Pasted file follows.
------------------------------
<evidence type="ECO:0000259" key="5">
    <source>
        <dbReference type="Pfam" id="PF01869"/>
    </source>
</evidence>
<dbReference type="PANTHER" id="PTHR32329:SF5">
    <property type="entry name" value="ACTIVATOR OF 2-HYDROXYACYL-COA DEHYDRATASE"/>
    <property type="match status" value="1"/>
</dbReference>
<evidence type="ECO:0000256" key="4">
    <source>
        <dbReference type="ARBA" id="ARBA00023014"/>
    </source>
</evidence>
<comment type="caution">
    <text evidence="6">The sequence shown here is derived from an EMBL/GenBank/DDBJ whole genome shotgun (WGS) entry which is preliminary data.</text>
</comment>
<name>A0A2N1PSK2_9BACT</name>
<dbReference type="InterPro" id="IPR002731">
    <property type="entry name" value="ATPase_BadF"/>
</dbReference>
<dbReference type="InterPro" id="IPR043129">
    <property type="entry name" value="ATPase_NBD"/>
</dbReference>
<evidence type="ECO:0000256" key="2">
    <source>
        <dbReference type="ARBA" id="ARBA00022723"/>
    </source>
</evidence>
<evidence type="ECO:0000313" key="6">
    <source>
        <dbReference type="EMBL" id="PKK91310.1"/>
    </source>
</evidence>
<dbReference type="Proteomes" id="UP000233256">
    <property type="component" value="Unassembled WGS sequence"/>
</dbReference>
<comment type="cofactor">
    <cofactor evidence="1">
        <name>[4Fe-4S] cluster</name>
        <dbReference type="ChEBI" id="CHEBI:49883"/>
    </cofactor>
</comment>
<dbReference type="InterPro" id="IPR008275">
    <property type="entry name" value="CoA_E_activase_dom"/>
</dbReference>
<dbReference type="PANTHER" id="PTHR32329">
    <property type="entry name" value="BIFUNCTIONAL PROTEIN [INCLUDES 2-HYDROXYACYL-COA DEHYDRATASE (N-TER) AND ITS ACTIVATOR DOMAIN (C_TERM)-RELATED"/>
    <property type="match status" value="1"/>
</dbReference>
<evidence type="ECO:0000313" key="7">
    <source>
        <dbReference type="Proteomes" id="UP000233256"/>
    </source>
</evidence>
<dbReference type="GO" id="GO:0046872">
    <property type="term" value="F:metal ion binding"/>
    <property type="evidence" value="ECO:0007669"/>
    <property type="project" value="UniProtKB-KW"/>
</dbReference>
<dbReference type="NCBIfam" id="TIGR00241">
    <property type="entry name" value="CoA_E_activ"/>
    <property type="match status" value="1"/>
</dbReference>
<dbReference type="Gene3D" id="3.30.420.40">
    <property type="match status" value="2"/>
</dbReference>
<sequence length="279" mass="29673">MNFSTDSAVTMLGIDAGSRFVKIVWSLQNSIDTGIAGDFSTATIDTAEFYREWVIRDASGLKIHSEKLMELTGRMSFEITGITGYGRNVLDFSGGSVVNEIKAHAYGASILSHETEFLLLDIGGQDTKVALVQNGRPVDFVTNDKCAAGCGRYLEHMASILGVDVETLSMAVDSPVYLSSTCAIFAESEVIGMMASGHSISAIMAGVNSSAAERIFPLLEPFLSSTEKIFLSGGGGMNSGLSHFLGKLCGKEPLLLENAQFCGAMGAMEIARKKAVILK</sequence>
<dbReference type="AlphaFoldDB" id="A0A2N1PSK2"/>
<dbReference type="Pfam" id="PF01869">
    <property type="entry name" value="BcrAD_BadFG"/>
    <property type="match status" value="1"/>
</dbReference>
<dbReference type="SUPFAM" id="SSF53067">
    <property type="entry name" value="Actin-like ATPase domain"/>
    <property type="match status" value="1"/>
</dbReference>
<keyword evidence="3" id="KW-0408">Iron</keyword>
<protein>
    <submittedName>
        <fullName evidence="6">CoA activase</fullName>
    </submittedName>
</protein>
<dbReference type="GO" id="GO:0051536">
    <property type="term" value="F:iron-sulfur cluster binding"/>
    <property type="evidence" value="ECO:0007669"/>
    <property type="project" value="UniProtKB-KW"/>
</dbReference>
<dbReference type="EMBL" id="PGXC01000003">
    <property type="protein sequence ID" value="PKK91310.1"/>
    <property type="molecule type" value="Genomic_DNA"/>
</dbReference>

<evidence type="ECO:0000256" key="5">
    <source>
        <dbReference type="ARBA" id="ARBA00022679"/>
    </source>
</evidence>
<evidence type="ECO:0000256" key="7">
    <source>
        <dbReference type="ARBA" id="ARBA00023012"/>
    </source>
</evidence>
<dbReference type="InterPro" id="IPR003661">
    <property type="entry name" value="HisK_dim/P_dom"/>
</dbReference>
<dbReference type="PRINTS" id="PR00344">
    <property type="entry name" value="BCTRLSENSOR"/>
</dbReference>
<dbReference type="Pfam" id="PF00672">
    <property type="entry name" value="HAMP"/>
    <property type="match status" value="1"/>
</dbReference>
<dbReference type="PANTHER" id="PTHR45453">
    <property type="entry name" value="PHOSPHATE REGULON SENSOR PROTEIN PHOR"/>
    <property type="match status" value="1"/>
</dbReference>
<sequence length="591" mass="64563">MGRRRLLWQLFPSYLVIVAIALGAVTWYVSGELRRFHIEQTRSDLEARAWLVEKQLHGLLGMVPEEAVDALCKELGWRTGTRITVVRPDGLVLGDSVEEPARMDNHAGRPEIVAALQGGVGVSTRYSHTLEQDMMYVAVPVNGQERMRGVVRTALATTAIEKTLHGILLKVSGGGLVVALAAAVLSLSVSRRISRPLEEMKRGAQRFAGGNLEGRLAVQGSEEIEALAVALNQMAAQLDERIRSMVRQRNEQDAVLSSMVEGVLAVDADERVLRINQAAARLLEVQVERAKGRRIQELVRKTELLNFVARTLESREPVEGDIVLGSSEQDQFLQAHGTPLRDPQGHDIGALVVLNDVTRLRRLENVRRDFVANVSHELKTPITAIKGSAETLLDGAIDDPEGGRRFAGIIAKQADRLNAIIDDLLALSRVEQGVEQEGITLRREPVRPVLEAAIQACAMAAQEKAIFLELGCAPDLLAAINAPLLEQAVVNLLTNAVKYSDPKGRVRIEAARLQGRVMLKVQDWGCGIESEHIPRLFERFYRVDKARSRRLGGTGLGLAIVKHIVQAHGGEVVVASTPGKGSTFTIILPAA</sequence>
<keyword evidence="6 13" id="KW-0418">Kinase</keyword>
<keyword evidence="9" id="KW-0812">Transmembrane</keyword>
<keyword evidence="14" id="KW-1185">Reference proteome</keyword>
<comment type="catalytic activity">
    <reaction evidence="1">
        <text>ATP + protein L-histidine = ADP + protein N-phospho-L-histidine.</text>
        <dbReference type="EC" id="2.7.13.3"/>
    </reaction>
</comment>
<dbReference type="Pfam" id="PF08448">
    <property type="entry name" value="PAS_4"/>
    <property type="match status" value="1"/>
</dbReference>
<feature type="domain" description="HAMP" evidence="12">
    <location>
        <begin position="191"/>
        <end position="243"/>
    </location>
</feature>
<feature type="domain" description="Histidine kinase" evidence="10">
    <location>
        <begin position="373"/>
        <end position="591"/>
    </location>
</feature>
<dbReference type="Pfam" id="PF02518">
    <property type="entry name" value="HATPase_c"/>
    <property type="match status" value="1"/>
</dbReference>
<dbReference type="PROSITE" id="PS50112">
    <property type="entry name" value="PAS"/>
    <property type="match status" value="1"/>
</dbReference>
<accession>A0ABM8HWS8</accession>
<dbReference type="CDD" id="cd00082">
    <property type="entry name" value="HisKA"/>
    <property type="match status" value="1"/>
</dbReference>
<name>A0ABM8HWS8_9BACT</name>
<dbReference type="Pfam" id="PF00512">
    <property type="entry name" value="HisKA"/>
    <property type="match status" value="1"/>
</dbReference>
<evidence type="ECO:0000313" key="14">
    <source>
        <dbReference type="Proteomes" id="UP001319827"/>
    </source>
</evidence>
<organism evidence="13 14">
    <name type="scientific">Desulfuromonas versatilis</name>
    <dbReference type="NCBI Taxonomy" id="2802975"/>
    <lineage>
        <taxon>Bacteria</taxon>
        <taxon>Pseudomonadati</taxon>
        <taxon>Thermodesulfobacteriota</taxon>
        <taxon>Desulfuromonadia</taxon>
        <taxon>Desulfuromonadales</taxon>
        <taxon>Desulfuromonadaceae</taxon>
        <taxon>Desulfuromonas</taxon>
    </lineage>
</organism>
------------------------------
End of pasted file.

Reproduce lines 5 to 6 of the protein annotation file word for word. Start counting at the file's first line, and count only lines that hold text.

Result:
</evidence>
<dbReference type="PANTHER" id="PTHR32329:SF5">